Sunday, 30 November 2008

The Big Heat (Fritz Lang 1953)

Debbie Marsh: The main thing is to have the money. I've been rich and I've been poor. Believe me, rich is better.

This sentence, spoken by street wise Debbie Marsh (maybe the best performance by Gloria Grahame) tells about a society in which rotten rich people have the power and influence over all institutions.

Mike Lagana (Alexander Scourby) is the syndicate boss of this corrupt city. Even the police are part of this system and they receive “orders” from the crime mob.

Lt. Ted Wilks: It was bad judgment to bother a cop's widow about the love life of her husband.
Dave Bannion: Good or bad, it was my judgment.
Lt. Ted Wilks: You're missing the point. I'm the one that gets the pressure calls from upstairs. I'm the one that has to explain. You don't keep an office like this very long stepping on a lot of corns.

Policeman Dave Bannion (Glenn Ford) wants to fight this corruption. However he loses his wife – killed by Lagana’s right hand, Vince Stone (Lee Marvin). Lang portrays a society in which ethics has a high price – Bannion’s quest for justice will cause the death of several innocent women. So there is a pessimistic message lying under the heroic story.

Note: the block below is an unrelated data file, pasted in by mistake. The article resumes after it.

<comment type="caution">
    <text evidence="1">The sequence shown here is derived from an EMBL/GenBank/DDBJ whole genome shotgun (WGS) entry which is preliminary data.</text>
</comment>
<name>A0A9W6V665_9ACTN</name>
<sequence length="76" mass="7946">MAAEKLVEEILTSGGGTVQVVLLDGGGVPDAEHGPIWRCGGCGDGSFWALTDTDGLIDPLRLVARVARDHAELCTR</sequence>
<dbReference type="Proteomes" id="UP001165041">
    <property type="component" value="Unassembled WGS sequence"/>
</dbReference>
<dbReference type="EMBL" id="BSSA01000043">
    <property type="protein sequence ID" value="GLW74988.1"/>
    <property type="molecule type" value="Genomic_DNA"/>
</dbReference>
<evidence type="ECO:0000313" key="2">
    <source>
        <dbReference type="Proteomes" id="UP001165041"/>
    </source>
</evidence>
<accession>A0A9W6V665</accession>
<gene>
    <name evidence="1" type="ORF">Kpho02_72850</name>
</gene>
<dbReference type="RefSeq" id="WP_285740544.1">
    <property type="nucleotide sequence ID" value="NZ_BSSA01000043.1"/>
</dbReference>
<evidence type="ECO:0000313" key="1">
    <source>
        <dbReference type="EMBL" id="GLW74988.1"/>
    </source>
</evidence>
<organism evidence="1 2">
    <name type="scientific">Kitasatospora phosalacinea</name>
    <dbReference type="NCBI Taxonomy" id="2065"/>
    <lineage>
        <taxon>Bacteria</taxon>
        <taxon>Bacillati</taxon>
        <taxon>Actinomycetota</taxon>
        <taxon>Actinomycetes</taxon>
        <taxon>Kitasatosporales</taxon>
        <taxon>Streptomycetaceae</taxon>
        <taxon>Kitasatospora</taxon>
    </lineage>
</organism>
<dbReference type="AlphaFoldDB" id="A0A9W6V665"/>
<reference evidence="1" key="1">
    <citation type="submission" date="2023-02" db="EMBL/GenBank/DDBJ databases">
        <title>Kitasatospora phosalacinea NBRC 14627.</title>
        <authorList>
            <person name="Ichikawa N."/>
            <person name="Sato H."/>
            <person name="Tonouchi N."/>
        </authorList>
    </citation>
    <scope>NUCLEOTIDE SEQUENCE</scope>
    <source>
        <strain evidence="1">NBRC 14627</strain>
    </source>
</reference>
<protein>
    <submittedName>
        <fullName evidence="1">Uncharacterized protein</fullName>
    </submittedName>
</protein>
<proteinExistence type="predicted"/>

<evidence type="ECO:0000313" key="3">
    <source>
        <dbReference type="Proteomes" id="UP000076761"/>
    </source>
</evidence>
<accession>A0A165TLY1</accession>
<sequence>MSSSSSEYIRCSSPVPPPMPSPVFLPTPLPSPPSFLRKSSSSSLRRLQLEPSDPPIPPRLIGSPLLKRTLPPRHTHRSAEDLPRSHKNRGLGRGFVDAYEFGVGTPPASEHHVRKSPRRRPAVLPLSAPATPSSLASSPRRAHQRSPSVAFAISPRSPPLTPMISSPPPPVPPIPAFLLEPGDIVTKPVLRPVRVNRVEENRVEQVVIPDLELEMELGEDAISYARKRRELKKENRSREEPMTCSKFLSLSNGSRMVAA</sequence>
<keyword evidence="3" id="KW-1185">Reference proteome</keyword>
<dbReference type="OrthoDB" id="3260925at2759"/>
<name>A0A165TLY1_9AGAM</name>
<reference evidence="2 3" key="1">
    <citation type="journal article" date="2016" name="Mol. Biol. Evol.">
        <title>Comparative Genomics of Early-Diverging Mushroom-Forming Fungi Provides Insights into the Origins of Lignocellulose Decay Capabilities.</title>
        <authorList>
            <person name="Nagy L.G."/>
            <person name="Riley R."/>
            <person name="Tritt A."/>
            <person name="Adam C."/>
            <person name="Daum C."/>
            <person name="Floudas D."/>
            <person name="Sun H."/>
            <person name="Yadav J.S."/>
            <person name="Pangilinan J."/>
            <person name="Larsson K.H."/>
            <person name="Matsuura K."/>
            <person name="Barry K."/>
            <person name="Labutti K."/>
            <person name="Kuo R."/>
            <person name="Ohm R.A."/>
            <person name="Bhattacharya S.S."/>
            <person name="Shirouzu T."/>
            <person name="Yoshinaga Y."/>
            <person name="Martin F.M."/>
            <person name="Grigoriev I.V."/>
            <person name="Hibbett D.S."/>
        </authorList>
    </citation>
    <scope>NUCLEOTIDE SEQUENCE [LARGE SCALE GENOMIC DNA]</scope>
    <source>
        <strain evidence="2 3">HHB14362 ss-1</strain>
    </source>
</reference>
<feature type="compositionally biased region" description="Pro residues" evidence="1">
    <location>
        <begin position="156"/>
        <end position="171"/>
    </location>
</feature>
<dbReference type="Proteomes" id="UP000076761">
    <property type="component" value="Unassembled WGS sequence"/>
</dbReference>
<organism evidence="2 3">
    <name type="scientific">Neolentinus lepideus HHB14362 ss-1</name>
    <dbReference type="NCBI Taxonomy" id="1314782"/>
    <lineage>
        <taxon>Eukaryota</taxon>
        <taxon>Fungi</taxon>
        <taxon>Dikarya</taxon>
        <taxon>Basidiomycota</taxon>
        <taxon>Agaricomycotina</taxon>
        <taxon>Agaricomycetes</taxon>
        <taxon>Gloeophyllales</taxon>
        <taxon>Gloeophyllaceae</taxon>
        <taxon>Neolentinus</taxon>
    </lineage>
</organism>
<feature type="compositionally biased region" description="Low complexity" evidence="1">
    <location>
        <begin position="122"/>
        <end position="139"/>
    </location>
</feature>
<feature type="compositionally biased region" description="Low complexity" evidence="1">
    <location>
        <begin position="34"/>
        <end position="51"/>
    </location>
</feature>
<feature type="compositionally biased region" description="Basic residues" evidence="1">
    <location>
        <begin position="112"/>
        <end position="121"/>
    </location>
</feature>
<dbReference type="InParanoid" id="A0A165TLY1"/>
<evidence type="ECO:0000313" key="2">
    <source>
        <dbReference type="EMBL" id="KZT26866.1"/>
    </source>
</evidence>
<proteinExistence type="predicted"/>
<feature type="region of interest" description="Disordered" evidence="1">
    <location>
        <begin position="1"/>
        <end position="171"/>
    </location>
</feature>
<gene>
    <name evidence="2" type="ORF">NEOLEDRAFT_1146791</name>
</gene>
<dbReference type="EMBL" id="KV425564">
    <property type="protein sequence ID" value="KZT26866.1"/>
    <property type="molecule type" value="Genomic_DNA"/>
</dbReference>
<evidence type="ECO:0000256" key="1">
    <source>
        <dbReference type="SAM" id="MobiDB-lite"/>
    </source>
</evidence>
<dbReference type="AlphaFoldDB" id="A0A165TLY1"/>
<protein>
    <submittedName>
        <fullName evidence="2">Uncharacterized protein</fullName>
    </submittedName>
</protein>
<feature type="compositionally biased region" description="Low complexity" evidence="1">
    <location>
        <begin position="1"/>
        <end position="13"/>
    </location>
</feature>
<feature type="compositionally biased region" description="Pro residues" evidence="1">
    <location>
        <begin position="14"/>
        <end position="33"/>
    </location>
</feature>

Bannion, angry with the police department loses his job and becomes an isolated figure seeking for revenge and justice – in a role that would be developed later by actors like Clint Eastwood.

Bannion can only rely on his relatives and friends to protect her young daughter. This seems to be the main message of a great movie with unforgettable sequences – like the scalding coffee scene (though it happens off screen)...

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